Shiralkar: Why Bigfoot won’t come to Ames

Columnist Parth Shiralkar discusses the discourse concerning Bigfoot and his lack of appearances in Ames. 

Parth Shiralkar

In 1811, an explorer from Great Britain stumbled across a set of footprints somewhere in North America. David Thompson, who lived his latter years as an astronomer and surveyor along the U.S.-Canada border, is one of the few individuals generally credited with the first sightings of Bigfoot. The owner of those footprints — almost 24 inches (60 cm) long and 8 inches (20 cm) wide — Bigfoot, is an urban legend, also fondly referred to as “Sasquatch.” The name comes from the local word se’sxac, meaning “wild men.” Bigfoot is, indeed (on paper), a wild man.

Described using an expansive array of synonymous adjectives, Bigfoot is typically known to be a huge, hairy, human-like primate creature. He uses both feet for locomotion and is loosely somewhere between 6 and 15 feet tall. Shrouded in a foul stench, Bigfoot can be sighted either creeping about silently or screaming a shrill cry up in the mountains. This is an important note for further inquiry. Genealogically, the Sasquatch is assumed — in the rare academic setting — to have descended from the Neanderthals.

So why won’t he come to Ames? Why would such a legendary creature miss out on mercurial weather and beautiful sunsets? The answer is simple and long. Most of it has to do with climate and geography, but some pieces of the puzzle lie in its culture and history. In 2007, Baylor University carried out a survey under its Baylor Religion Surveys banner. Creatures like Bigfoot were in an auxiliary section of the survey, but according to the numbers, only around 16 percent of Americans believed in them.

It would seem, then, that these believers are scattered mainly along North America, with a strong foothold in the local legend. This is the cultural and historical aspect of Bigfoot’s indifference to states like Iowa. The Midwest is left to its other local horrors, simply by virtue of its structural position relative to more hilly areas. And Bigfoot has several cousins — too many, perhaps, to count. The Himalayan Abominable Snowman — the “Yeti” — is one of them. The mountains of Mongolia have their own creature called “Almas,” a Native American mountain tribe has “Ts’emekwes,” the list goes on. Ergo, mountainous (and densely forested) areas are these creatures’ only known haunts.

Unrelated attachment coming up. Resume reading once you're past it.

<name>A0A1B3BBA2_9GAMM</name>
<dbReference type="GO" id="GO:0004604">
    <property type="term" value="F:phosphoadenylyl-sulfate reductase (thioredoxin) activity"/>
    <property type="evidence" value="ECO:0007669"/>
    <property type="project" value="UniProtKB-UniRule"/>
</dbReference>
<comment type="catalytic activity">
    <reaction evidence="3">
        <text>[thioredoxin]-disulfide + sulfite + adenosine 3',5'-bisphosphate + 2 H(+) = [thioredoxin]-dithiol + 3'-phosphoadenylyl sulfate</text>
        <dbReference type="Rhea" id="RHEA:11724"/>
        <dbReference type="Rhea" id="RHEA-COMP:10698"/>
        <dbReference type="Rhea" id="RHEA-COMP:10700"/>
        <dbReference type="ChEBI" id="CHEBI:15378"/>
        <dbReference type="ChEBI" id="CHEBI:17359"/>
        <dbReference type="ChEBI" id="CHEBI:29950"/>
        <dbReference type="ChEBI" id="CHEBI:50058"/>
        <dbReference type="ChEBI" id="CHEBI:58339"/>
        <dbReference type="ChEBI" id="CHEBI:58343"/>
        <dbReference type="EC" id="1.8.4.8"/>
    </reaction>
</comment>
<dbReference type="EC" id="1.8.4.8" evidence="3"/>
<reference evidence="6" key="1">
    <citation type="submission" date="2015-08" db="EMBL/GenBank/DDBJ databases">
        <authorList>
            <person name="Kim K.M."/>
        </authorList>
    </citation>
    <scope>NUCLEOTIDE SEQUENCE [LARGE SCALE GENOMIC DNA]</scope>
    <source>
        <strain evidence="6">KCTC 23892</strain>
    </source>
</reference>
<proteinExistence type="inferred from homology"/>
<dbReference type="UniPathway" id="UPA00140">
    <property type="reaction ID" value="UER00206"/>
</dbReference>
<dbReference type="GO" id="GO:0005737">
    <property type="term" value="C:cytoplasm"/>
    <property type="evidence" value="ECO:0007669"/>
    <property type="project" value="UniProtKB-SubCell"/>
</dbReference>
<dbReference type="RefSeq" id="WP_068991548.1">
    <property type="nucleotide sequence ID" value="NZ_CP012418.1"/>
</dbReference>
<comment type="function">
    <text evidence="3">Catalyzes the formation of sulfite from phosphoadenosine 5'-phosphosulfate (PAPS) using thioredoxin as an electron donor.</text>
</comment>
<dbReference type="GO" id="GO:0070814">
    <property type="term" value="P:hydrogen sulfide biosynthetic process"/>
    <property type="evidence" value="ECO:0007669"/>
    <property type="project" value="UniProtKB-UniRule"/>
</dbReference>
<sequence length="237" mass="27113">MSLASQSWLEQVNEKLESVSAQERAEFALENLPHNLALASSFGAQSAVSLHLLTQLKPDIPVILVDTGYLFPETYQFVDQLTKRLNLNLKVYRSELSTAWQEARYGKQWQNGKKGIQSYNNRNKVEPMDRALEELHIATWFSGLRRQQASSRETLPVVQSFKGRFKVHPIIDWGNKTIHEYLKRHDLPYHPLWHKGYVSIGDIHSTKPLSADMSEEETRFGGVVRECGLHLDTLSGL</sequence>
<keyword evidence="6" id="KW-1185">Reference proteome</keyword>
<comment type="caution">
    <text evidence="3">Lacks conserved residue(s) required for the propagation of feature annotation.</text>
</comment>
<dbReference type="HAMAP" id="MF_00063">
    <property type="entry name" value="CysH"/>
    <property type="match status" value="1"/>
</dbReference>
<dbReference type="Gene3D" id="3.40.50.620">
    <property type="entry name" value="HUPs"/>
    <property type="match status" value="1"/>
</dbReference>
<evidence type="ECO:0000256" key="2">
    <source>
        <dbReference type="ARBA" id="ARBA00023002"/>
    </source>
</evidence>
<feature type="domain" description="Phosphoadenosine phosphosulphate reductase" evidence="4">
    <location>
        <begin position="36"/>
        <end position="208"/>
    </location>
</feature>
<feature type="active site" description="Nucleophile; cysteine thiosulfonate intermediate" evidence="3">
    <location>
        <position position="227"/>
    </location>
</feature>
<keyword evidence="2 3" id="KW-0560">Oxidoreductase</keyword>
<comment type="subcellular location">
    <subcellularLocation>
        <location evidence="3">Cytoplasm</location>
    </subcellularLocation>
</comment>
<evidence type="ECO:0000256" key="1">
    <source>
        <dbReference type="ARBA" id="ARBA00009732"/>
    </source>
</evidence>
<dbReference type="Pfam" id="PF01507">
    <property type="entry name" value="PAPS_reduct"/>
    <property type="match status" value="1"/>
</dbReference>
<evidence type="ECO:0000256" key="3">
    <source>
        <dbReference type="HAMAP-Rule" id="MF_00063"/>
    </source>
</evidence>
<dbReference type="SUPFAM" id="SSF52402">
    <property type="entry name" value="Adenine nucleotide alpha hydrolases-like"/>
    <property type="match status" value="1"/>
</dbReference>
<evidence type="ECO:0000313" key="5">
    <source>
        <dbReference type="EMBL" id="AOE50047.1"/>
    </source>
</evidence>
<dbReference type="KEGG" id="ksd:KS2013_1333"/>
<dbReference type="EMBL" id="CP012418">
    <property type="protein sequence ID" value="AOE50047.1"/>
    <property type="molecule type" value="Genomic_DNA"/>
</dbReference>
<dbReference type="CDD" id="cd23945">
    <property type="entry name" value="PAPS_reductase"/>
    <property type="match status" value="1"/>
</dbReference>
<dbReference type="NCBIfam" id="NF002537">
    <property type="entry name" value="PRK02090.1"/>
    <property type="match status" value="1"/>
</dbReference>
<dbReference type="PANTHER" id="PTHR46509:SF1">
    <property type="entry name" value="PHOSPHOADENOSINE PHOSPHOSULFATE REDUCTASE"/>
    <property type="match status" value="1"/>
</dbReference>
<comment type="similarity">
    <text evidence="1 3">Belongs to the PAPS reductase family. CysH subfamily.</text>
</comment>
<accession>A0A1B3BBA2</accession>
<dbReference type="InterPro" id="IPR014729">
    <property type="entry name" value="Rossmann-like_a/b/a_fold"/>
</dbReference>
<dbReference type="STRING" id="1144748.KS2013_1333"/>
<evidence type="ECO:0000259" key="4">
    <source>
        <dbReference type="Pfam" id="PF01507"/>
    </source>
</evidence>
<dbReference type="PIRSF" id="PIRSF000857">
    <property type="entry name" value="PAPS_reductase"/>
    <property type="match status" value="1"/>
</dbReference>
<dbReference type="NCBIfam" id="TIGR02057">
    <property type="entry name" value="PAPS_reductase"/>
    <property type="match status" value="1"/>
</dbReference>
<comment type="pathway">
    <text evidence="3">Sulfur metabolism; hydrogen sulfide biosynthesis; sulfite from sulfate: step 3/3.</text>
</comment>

In soft contrast, Ames is a lovely little land in the middle of somewhere. I tried to look up Bigfoot-like creatures in the local folklore, but the only scary bipeds I found were human — mostly politicians. Even Illinois had its share of sightings. Ames, again, a relatively laid-back college settlement with some lush meadows and a dreamy downtown, has virtually no selling points to a creature famous for subtle, anonymous havoc. There’s simply not enough hiding spots, no sturdy seed for its folklore, plus it’s the entirely wrong demographic.

And thus, with an average topographical elevation of less than a 1,000 feet, we have practically a very small chance at an encounter with this mythical mad-lad, this creature of churlish endeavors, this weird Wookie rip-off. Why, you might ask, believe in such certain hoaxes? Because these ideas are cool. According to ecologist Robert Pyle, this need for a larger-than-life creature is completely natural and, often, precious. And what with Halloween around the bend, talk of these tales is nothing if not in vogue. Wash your hands and wear a mask.